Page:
HAMPSTEAD -- Teen sleuths like Nancy Drew or the Hardy Boys would have suspected something.
But to the casual observer, the recent goings-on behind North Carroll Middle School commenced inconspicuously.
Finally, however, the plot was unraveled to reveal work under way on an addition that will become the new home for the school's media center.
"We're excited. It's been long awaited," Principal N. Richard DeLong said of the 5,260-square-foot addition.
On June 1, Craft Construction Co. of Reisterstown, Baltimore County, began work on the $40,000 project, which should be completed about the time school opens Sept. 3.
FOR THE RECORD - In the Going Back to School section of Sunday's paper, the cost of building the media center addition to North Carroll Middle School should have been reported as $400,000.
The spacious center, almost three times larger than the previous unit, includes four separate areas: a media production room, an office, a conference room and a storage room.
"The library will have an automatic check-out system similar to Erol's Video," said DeLong.
A computerized book selection renders the card catalog obsolete. A student can go to one of six computers, key in a subject, and immediately see a list of everything that's available on the topic. The Dewey decimal numbering system remains intact.
Helping DeLong on the planning committee were Nancy Hoskins, the school's media specialist, and Donnadine Spilman, media and technology supervisor. In February, they visitedGeorge Fox Middle School in Anne Arundel County and Patuxent Valley Middle in Howard County to get ideas for the addition.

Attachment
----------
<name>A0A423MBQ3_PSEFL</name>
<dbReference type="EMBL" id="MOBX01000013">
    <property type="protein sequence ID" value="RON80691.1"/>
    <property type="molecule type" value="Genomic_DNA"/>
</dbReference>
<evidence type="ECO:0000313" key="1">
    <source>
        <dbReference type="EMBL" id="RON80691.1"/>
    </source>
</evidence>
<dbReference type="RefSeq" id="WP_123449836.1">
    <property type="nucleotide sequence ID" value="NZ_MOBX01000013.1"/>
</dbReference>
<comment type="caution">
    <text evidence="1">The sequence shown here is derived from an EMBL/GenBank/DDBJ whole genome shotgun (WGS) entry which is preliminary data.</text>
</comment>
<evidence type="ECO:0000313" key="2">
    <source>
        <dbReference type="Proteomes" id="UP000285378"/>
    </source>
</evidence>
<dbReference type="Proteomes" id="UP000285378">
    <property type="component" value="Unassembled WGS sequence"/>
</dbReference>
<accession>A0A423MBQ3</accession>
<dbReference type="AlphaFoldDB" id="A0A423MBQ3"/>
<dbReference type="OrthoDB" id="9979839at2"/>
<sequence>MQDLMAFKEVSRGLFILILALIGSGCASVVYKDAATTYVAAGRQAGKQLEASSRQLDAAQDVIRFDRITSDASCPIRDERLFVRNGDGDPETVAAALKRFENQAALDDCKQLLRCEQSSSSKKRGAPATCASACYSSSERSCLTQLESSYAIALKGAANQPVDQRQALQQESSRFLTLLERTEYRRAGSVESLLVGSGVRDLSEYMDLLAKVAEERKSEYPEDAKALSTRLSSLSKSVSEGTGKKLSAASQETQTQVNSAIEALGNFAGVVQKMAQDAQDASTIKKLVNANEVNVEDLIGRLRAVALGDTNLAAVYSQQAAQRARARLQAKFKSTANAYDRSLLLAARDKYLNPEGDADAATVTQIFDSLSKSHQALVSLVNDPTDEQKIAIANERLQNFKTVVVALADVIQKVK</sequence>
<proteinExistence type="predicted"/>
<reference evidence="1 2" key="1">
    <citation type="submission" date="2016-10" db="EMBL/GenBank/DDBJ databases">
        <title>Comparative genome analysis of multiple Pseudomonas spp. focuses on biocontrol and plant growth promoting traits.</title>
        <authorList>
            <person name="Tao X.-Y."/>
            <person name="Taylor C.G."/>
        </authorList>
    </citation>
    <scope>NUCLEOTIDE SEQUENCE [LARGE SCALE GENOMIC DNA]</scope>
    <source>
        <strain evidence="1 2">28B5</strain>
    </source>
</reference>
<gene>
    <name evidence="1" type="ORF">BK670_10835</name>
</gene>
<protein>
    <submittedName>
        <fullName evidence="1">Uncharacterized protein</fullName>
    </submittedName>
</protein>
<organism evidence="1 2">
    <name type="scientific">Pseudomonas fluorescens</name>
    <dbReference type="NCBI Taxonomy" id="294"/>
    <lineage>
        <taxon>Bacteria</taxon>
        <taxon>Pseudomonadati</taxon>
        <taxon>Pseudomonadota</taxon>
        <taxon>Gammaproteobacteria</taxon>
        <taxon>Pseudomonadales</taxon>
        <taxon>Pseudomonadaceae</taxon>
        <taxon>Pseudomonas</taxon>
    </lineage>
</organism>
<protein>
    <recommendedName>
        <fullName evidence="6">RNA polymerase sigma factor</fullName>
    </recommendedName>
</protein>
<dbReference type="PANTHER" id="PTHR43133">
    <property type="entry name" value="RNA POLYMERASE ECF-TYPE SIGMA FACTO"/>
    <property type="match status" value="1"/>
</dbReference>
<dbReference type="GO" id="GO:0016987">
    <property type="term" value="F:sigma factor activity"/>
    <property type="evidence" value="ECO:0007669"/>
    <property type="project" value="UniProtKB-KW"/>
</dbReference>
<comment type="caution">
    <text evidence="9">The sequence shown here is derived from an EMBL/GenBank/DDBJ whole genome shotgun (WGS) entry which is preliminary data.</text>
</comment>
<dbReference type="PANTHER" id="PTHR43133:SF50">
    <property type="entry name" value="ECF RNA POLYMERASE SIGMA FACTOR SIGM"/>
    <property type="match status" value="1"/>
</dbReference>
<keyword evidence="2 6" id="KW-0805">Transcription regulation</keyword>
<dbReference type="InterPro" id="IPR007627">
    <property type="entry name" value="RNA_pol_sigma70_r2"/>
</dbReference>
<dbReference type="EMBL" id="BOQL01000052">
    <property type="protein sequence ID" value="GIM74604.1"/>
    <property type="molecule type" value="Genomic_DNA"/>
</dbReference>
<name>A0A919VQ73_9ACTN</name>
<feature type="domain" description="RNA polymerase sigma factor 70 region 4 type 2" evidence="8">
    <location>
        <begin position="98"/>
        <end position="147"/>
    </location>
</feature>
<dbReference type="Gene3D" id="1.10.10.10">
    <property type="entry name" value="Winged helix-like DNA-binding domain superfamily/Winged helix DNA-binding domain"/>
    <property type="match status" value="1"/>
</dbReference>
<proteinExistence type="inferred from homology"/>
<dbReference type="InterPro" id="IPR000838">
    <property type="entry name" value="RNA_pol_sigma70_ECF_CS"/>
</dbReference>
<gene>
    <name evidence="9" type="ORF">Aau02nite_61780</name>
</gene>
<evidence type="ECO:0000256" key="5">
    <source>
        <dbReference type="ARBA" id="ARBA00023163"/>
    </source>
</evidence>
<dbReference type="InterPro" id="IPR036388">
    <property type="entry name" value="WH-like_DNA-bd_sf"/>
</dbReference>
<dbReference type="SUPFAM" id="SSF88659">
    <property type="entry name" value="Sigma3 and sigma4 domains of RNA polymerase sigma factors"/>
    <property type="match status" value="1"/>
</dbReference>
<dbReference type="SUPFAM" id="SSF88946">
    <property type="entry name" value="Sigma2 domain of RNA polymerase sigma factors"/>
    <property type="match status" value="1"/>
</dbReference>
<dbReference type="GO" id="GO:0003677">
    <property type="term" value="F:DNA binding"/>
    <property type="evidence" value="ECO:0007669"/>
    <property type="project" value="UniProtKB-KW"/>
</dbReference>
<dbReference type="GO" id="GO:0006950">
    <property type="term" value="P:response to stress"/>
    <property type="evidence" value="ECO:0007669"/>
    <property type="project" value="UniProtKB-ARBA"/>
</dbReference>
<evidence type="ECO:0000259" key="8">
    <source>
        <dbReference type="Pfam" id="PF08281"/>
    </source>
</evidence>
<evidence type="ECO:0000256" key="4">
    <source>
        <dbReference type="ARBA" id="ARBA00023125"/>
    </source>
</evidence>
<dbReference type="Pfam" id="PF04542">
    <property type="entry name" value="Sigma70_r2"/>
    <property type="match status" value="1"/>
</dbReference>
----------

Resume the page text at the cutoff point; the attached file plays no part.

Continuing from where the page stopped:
"This is the first middle school in Carroll County to have an automated catalog and circulation system like that of the public library," said Spilman. The unit is centrally located in the schools, and its many windows will give students an outdoor view while they read and gather information from the 15,000 items on file.
Novel said the center is big enough for two classes to work there simultaneously. While Hoskins instructs, another teacher can use a portion of the room.
Sally Suder, a reading specialist, and Eileen Mayle, president of the school's parent-teacher organization, coordinated the efforts of 25 parents andstudent volunteers who moved the contents of the old media center tothe east gym for storage. Soon the material will be transported to the air-conditioned, carpeted facility decorated in mauve and charcoal.
The previous center has been converted to two eighth-grade classrooms.
"We've gained one classroom, plus storage and office space that will be used for an itinerant teaching area," said DeLong. Closeto 900 students -- up from last year's 842 -- are expected this fall.
In the future, DeLong hopes to add an information-retrieval system with large computer banks.